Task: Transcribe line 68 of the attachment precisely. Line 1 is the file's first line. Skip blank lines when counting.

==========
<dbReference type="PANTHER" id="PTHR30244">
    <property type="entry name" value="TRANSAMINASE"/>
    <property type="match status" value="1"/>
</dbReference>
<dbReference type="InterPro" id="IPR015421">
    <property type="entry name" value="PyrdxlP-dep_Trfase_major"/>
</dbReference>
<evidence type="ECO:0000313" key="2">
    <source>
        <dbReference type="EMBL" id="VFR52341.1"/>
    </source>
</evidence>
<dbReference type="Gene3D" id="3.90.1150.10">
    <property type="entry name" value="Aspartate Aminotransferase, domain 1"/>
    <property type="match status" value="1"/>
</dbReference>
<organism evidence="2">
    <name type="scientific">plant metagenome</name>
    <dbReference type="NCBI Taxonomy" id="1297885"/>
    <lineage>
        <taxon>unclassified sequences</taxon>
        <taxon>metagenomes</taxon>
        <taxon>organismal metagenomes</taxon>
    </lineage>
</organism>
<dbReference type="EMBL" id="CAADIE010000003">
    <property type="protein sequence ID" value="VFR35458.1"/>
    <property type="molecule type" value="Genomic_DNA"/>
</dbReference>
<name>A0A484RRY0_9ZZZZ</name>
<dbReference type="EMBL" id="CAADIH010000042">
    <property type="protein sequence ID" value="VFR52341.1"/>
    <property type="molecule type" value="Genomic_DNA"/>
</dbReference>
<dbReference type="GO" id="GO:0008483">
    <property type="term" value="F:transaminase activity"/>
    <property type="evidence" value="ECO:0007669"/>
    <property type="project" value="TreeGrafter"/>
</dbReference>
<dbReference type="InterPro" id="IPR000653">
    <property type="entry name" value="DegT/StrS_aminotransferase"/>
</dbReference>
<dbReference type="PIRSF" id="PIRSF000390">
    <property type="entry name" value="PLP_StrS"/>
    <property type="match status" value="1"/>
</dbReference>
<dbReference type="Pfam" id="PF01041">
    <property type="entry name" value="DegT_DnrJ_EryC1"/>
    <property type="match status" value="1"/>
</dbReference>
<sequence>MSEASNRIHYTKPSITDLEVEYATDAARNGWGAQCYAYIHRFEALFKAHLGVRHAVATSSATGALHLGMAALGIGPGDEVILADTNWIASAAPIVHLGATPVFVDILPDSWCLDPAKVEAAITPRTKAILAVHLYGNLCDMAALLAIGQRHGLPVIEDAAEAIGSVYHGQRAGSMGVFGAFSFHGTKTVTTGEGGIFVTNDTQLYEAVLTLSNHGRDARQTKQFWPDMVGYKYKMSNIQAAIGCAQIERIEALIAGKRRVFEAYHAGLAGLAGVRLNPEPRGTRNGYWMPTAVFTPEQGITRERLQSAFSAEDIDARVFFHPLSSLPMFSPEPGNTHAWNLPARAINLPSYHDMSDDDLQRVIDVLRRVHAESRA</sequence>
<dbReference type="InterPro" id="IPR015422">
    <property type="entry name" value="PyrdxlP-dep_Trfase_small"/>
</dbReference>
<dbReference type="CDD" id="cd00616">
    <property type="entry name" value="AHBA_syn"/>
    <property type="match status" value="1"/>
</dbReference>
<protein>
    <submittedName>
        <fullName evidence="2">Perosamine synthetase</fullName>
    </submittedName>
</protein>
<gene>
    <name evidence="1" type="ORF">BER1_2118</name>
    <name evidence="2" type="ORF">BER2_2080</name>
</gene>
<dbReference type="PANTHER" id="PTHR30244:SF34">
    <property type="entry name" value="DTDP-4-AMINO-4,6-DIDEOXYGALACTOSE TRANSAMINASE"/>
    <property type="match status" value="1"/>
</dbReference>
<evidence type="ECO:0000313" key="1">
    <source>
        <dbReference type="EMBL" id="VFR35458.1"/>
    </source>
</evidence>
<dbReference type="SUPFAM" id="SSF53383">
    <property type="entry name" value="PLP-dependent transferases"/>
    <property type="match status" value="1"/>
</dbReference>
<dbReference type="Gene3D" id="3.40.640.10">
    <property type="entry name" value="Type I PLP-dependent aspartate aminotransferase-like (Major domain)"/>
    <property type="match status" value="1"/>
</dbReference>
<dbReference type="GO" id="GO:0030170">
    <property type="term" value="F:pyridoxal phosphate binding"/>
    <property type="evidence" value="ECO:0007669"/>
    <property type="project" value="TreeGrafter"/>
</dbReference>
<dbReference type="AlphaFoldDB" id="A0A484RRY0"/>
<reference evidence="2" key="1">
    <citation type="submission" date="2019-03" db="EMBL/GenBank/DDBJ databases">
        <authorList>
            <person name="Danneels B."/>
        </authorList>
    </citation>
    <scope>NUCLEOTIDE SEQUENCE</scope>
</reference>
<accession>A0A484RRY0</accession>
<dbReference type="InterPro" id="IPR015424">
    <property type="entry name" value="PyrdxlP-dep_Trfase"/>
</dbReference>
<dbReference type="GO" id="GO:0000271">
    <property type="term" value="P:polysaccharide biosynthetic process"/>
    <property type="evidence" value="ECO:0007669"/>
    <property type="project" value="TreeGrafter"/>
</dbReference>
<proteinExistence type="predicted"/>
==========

<dbReference type="PANTHER" id="PTHR30244:SF34">